• Red: More than 80,000 spores per gram of soil AND symptoms observed. In these RMs, visible symptoms of clubroot have been confirmed in at least one field.

Generally speaking, the higher the level of the pathogen in the soil, the greater the risk for symptom development and corresponding yield loss. When the clubroot pathogen is detected early, proactive management strategies can be implemented to keep pathogen levels low and minimize the impact of the disease.

When an RM is coloured according to one of the four categories listed above, it means that at least one field within the RM has pathogen levels or visible symptoms that fit with the corresponding category. The colour is associated with the highest level of clubroot risk in that RM. Though this map does not provide information on the abundance of clubroot-infested fields in each RM, it does give a good indication of the risk of clubroot development in each RM across the province.


Saskatchewan Clubroot Distribution Map
Download larger map

In Saskatchewan, clubroot surveillance is conducted in a similar way to Manitoba. In each surveyed field, the presence of visible clubroot symptoms is assessed by examining the roots of canola plants. From each field, soil samples are also collected for DNA-based testing to detect the clubroot pathogen at low levels.

In Saskatchewan, when clubroot has been confirmed, that means visible symptoms of the clubroot have been detected in the field. When the clubroot pathogen alone has been detected in a field, that means the risk of disease development exists and those fields should be managed in a proactive manner to keep pathogen levels low to minimize symptom development and resulting yield loss.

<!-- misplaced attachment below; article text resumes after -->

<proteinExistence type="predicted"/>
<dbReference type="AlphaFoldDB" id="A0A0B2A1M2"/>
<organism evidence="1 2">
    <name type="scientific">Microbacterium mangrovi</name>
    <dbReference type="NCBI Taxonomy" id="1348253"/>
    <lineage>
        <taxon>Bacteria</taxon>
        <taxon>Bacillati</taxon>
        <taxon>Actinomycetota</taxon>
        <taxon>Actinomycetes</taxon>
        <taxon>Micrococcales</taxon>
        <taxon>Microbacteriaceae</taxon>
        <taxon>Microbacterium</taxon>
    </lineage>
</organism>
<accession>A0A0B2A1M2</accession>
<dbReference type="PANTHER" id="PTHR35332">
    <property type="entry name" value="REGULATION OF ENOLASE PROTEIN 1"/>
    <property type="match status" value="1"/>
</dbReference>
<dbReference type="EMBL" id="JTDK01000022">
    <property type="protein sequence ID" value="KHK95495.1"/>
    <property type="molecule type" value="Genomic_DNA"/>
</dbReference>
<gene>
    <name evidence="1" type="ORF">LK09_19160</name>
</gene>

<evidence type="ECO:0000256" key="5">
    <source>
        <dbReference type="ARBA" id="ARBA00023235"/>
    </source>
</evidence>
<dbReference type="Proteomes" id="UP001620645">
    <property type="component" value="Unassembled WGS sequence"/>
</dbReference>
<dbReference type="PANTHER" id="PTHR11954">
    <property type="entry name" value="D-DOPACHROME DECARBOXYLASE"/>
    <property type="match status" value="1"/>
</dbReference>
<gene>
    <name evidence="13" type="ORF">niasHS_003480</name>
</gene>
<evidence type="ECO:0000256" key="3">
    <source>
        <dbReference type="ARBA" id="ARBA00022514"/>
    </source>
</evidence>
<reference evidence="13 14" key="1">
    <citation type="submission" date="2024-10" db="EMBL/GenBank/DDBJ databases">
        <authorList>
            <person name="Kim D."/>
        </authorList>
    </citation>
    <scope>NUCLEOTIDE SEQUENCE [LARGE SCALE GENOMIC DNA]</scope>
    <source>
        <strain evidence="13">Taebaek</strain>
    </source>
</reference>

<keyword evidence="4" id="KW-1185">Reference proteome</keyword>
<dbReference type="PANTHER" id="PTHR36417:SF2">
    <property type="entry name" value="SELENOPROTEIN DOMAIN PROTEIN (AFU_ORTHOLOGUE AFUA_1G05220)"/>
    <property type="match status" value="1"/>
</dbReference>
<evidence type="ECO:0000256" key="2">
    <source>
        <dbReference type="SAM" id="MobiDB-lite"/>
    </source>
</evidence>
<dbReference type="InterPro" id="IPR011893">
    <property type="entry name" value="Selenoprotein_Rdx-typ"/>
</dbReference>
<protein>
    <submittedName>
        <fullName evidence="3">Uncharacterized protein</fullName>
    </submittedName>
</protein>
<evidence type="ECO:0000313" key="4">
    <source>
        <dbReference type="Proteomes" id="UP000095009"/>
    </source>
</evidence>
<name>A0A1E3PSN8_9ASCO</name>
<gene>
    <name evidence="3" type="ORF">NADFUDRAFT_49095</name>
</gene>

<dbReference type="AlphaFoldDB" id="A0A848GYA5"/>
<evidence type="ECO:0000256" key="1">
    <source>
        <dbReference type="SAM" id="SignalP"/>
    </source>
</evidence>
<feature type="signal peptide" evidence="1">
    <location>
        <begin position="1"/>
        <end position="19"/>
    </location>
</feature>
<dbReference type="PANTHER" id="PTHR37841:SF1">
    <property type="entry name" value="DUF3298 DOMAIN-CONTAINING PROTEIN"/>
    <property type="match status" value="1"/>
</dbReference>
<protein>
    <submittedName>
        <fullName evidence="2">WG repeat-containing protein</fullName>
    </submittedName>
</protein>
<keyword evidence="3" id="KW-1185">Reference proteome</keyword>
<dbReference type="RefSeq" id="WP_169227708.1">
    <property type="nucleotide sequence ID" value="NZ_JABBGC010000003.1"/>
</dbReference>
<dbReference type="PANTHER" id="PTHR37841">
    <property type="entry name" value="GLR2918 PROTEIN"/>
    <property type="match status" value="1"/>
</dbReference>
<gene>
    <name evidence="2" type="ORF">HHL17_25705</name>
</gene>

The number of fields confirmed to have clubroot, as well as the distribution of the clubroot pathogen, is illustrated in the Saskatchewan Clubroot Distribution map. This map includes all findings of clubroot and the clubroot pathogen from 2008 to 2018, including provincial survey results and clubroot findings reported to the Ministry by producers and agrologists. This information is classified into four categories:

  • Blue: The clubroot pathogen was detected but no visible clubroot symptoms were present.
  • Yellow: One to nine fields with visible symptoms of clubroot.
  • Orange: More than 10 fields with visible symptoms of clubroot.
  • Grey: Extensive clubroot surveillance area. RMs in this category were included in the 2018 clubroot grid survey but neither clubroot nor the clubroot pathogen were detected in surveyed fields.

This map illustrates the areas that have been confirmed to have clubroot or the presence of the clubroot pathogen. When looking at this map, it is important to use it as an indicator of regional risk. Just because clubroot has not been detected in an RM does not mean it is not present. As a result, producers are encouraged to monitor their own fields and continue to assess their clubroot risk. If a farm is located in close proximity to an area where clubroot is known to occur, the risk of clubroot development is considered to be high and clubroot prevention and management strategies should be implemented proactively.

For more information on the Saskatchewan clubroot survey and distribution map, as well as what they mean for your farm, see the article “Understanding the Saskatchewan Clubroot Distribution map.”